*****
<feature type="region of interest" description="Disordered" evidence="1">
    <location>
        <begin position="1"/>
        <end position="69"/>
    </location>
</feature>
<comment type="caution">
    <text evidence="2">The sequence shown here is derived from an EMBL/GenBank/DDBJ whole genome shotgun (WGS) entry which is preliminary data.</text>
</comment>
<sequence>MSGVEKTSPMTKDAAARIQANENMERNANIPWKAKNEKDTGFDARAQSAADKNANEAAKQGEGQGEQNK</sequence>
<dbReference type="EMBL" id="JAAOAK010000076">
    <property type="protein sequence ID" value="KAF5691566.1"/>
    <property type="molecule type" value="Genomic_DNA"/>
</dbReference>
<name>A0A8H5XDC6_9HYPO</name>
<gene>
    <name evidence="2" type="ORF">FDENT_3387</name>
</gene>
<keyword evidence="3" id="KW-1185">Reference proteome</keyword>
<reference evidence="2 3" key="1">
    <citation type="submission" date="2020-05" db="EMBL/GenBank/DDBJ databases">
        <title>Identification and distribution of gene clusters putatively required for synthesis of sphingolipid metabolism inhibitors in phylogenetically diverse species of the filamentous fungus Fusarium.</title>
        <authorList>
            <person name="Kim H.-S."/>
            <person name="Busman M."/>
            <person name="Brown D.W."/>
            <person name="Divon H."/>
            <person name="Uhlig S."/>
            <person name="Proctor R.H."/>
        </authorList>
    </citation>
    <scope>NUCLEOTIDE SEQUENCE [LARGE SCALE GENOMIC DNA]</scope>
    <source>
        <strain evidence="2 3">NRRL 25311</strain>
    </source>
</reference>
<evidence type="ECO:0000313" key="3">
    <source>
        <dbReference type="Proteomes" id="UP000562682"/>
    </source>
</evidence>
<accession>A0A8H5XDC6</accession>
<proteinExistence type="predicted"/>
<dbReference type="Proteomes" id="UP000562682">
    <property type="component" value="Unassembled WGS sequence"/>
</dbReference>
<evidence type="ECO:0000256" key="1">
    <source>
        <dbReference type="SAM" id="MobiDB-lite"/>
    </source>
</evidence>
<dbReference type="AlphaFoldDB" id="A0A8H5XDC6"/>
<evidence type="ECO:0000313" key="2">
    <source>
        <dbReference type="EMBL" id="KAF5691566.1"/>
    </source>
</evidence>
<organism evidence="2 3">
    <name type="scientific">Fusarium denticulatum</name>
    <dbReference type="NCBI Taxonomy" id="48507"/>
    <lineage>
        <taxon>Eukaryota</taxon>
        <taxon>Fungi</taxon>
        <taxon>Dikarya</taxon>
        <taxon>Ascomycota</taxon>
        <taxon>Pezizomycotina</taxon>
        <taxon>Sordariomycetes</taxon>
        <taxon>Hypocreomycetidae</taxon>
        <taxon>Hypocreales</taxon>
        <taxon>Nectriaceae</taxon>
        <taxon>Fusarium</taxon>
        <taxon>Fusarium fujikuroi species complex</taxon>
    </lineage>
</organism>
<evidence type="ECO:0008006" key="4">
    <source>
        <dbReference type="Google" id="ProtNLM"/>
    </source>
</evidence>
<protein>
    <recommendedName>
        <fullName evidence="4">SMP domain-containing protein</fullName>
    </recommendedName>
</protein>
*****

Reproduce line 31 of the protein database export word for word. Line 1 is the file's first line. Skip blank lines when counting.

    </citation>